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Environmental Regulations for Campers: What You Need to Know

— December 12, 2023

Following the regulations ensures the environment you know and love is protected for the next time you want to go out on a camping trip or for future generations.

When going out on a hike or for a short camping trip, being at one with the environment is part of the camping experience. Environmental regulations apply to everyone who hikes and camps out in the wilderness, whether on federal land, as is the case in National or State parks, or on their private property.

Designed to protect the environment, specific rules and regulations also apply to campers, whether in small groups or individuals. Some environmental regulations for campers employ many common-sense principles for being outdoors. Others are state-specific and environment-specific when camping. 

Before you go camping in your local area, you’ll need to read and understand the environmental regulations that you must follow and the consequences of breaking the rules. This guide will help you plan your trip. 

What are environmental regulations? 

Environmental regulations are environmental protection laws designed to protect the environment from harm by human activity. In the United States, the Environmental Protection Agency, in conjunction with the National Park Service and various state and local authorities, enforces environmental regulations that cover the breadth of human activity, from large oil spills due to a company’s neglectful practices to individual hikers and campers having illegal bush fires.

Why are environmental regulations necessary for campers? 

Despite only a drop in the ocean of the users of the natural world around them in the United States, campers and hikers are still expected to maintain respect for their environment. Although ‘pack-in, pack-out’ is a common phrase associated with ‘Leave No Trace’ principles of using the outdoors, many campers fail to do so. 

Additionally, many campers fail to abide by fire bans during wildfire seasons because of the small nature of their fires, not realizing that those fires can spiral out of control from a simple momentary lapse in concentration.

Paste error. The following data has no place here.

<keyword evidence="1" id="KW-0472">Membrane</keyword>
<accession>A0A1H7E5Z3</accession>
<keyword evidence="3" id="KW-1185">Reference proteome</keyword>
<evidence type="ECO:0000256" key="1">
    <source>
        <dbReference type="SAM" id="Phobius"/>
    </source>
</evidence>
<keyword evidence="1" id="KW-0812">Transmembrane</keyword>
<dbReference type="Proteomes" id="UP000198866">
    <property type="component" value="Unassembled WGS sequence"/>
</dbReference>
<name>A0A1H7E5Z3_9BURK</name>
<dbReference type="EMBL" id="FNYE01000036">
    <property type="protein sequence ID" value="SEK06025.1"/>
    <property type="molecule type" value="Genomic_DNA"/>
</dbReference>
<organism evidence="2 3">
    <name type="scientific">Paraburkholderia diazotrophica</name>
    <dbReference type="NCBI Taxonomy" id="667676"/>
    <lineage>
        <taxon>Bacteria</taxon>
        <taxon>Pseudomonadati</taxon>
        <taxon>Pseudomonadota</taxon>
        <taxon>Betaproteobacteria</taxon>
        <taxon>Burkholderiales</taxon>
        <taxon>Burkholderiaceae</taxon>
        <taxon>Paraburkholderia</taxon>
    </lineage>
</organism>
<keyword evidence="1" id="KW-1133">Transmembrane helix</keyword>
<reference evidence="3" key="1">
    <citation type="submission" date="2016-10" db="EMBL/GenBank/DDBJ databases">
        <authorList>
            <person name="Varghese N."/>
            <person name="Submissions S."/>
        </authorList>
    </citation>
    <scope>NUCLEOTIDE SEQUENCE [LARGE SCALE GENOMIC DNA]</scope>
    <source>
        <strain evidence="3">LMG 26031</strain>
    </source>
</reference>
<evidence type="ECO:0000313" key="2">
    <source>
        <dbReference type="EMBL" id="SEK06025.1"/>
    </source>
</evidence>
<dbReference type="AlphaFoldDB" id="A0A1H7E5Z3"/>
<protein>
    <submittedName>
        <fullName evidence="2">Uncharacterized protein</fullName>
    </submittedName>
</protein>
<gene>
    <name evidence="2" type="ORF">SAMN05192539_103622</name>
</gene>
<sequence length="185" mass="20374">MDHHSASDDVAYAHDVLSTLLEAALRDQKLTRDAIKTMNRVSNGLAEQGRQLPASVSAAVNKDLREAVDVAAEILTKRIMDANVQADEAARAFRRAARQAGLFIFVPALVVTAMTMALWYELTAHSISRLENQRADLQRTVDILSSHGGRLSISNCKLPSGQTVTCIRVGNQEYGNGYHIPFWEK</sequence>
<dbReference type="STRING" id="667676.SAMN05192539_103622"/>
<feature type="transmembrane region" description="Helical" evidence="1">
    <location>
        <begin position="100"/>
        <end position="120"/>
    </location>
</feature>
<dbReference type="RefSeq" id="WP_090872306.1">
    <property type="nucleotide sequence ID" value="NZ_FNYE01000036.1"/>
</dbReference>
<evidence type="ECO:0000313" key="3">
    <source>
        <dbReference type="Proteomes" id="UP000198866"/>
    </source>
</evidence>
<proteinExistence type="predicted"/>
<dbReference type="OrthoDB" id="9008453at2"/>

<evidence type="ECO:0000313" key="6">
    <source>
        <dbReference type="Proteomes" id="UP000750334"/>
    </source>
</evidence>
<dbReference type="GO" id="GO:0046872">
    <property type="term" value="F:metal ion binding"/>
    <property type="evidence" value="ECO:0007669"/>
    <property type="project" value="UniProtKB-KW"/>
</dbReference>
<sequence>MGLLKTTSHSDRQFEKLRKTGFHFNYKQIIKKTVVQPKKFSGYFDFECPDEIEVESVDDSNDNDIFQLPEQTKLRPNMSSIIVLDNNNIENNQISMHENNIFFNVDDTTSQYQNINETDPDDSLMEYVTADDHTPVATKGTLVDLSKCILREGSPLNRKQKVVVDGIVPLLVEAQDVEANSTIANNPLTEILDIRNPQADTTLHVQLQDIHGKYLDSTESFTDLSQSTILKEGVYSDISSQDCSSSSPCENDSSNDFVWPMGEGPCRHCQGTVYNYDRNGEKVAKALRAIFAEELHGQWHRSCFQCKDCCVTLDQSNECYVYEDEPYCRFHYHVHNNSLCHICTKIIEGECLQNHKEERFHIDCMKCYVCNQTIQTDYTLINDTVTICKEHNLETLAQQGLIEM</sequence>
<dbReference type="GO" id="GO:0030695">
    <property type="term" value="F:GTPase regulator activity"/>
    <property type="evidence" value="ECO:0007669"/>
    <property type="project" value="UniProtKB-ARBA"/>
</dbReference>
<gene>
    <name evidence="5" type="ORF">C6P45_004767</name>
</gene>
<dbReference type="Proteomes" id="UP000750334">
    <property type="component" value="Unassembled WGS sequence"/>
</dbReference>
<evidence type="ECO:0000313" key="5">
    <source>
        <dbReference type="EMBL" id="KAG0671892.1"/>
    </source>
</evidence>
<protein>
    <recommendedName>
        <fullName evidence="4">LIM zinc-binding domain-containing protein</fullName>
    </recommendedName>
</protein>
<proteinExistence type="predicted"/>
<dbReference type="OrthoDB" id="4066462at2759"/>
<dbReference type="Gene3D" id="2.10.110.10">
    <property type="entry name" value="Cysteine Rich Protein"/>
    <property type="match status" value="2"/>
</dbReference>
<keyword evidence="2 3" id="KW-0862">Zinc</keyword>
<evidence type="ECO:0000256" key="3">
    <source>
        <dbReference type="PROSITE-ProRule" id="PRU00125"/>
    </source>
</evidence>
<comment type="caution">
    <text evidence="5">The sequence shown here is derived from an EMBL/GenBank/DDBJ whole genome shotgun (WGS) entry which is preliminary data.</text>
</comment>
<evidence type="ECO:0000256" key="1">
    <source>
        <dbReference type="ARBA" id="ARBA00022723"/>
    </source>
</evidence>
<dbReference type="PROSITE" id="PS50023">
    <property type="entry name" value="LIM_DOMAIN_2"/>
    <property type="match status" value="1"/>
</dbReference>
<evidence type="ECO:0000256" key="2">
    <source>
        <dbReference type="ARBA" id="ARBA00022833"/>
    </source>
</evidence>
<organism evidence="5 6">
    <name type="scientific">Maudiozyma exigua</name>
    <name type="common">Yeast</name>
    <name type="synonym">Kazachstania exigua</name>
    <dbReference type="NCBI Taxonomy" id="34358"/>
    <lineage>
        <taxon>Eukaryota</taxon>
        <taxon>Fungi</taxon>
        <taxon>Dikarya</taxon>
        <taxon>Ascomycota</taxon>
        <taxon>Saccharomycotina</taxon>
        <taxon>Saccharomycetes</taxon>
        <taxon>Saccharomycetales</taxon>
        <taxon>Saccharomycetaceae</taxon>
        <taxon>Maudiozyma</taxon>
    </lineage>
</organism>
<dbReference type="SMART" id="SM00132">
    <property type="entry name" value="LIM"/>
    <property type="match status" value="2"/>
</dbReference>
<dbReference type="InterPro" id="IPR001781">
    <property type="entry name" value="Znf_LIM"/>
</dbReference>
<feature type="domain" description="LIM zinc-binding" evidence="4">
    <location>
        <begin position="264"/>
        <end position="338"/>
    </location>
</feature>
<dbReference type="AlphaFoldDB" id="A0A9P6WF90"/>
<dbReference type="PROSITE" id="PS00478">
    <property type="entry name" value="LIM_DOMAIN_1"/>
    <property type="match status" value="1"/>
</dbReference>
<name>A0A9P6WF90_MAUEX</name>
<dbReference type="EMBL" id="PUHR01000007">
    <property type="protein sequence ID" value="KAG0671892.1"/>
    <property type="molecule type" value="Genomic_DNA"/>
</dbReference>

Environmental regulations that specifically apply to campers and thru-hikers are most associated with dumping illegally and camping in places where they aren’t permitted to do so. Camping illegally can cause ecosystem damage by human interference in places where protected or endangered wildlife species exist. They are part of EPA and NP efforts to either rehabilitate the animals in question or grow their population without human interference. 

If campers wantonly break environmental laws that concern them, they are doing damage to the very environment they seek to enjoy.

What are common environmental regulations that campers need to be aware of?

When you go out camping, there are certain sets of environmental regulations that you need to follow, whether you’re camping in a state or national park, on a campground owned by the Bureau of Land Management or camping on public land. These include:

  • Properly dispose of all garbage and recyclable waste using designated waste bins where possible. If no waste bins exist, carry your garbage and recyclable materials.
  • Dig a hole and place food waste, pet and human waste in that hole and cover it over before you leave the campsite. Or, preferably, bring pet waste bags with you and carry your solid pet waste to your nearest garbage disposal site.
  • Never dump liquid waste like cooking oils, propane, or other fire-lighting oils. Always carry a waste-liquid container to carry your waste oil in and out of your campsite. Never dump the waste liquid into any stream, creek, river, or lake.
  • Always buy local kindling or firewood. Do not collect your firewood from the area without permission from your campground. Never cut down any tree branches to make firewood.